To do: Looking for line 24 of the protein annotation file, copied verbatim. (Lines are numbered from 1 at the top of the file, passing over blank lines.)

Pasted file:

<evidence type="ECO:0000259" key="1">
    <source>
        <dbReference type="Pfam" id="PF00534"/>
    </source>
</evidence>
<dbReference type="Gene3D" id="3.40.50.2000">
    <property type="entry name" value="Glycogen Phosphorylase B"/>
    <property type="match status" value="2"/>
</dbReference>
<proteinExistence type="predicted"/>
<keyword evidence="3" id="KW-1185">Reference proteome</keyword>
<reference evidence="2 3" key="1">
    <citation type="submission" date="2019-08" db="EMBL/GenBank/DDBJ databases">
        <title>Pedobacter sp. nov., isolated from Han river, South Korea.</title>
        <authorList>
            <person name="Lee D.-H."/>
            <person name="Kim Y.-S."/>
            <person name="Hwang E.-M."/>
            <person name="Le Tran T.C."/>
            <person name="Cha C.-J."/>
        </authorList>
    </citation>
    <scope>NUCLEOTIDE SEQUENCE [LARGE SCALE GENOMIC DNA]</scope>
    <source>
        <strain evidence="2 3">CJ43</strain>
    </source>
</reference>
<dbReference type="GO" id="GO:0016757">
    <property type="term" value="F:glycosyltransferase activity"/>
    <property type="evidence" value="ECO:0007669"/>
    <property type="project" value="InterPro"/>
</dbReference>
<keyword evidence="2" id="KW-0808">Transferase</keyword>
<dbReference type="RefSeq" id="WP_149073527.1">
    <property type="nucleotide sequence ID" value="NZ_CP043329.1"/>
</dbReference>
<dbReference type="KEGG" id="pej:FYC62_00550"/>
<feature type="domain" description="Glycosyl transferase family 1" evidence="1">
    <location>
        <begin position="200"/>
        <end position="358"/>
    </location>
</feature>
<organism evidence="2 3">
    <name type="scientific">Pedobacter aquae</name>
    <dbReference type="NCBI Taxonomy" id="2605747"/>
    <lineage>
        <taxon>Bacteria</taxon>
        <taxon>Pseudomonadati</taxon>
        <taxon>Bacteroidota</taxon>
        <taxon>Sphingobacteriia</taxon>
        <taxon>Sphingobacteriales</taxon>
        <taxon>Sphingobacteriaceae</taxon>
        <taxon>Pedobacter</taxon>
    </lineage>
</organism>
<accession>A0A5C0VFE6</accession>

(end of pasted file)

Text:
    <source>